DALLAS –– Dr Pepper, one of the giant names in soft drink history, appears to have its eyes set on the little guy.
First, the soda behemoth shut down the family behind Dublin Dr Pepper last year, putting an end to the cane sugar soda. Now, it seems to be focused on an Oak Cliff-based soda maker who makes syrup for a small number of local fountains.
And, really, when it comes to small soda companies, it's hard to be smaller than Bryan Wilder's Oak Cliff Soda. It's a one room, two man operation of blending and boxing syrup for sale to a few nearby buyers.
"I've blown the whole IRA and every resource I have to put into this," Wilder said.
When Wilder made a Dr Pepper knockoff known as Dr Doctor, the name was an obvious hint as to what flavors to expect. After making about 100 boxes of Dr Doctor syrup, he heard from the other doctor: Dr Pepper.
"I basically had a letter in my inbox one day with a cease and desist letter attached to it," Wilder said.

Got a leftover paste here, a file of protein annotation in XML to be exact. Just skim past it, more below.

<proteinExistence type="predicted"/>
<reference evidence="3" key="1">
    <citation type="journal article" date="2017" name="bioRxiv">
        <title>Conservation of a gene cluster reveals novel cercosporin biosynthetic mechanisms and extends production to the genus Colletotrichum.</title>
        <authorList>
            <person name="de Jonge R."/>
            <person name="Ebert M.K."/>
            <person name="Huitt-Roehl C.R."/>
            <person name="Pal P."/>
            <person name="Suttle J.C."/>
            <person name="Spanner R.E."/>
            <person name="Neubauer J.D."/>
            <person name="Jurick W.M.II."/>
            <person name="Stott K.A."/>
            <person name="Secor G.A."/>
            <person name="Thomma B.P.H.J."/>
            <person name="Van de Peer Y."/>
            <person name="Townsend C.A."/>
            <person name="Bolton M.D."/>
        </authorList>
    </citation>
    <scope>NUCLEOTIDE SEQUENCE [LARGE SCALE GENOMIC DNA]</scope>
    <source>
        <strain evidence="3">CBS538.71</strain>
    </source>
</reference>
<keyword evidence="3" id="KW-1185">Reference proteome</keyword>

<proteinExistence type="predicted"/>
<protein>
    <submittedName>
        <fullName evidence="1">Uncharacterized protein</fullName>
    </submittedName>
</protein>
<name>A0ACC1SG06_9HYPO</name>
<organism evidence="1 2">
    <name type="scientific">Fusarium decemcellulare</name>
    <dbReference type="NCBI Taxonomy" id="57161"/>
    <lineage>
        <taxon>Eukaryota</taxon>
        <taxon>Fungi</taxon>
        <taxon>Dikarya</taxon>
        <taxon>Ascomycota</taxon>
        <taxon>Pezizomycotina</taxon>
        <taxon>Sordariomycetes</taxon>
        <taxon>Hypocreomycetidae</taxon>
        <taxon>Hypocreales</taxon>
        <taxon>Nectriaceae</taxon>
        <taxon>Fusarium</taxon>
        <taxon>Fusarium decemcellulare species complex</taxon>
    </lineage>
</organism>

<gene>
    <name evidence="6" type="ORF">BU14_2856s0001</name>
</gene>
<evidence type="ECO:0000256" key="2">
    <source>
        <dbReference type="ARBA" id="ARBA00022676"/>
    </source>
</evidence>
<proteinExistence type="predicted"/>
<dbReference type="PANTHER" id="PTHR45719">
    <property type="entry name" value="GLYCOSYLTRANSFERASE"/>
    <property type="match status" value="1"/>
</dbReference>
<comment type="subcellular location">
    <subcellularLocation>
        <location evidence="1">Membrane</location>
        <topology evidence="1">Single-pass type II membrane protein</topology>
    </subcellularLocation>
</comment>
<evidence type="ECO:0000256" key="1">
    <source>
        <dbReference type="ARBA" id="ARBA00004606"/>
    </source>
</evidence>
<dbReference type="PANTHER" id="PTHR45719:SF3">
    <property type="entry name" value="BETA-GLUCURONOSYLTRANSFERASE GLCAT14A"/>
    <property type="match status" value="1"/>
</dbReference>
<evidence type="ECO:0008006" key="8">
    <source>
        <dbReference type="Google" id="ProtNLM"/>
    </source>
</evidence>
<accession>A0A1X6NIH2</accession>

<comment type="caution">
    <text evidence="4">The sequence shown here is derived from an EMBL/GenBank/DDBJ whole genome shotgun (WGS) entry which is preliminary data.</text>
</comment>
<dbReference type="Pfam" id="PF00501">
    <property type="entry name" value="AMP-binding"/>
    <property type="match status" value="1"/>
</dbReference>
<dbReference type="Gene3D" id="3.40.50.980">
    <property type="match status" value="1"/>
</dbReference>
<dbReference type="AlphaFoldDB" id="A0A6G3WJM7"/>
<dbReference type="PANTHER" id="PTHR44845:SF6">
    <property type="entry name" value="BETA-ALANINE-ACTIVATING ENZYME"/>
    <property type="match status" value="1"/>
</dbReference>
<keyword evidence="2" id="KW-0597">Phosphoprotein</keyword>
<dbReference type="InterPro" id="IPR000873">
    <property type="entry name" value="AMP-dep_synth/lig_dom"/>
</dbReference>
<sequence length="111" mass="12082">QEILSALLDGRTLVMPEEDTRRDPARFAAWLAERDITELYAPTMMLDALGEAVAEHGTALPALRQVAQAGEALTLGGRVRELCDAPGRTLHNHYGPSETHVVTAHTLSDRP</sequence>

Translation: Drop the name or go to court. Wilder dropped the name.
The letter said Wilder was violating trademark law and his actions "falsely suggest to consumers an association and endorsement by DPSG."
Keep in mind: both Walmart and Kroger make their own Dr Pepper knockoffs –– namely, Dr Thunder and Dr K. Dr Pepper lets these aluminum armies slide.
"The customer's the one that decides on which product they want to purchase. Dr Pepper or Big K, Dr K?" says Gary Huddleston, a spokesman for Kroger's Consumer Affairs division.
In one hour, Kroger may bottle and sell more Dr K than Bryan Wilder could sell in a lifetime. So what gives?
"If something is called Dr in the marketplace, it has to have a particular quality standard," said Jud Bradbury, a business professor at the University of Texas at Dallas who has consulted with Dr Pepper.
Bradbury says Dr Pepper knows it can be confident Walmart and Kroger can make a high quality soda that doesn't undermine the Dr Pepper brand. It's also only available in those stores, which, keep in mind, also sell a lot of Dr Pepper.
Parent company Snapple Group declined to be interviewed for this story. However, in a statement, it said it takes "every reasonable step to protect its trademarks from infringement," addressing issues on a case-by-case basis.
But what's so special about Wilder's brand of soda?
"I think it's a clear case of corporate bullying," he said.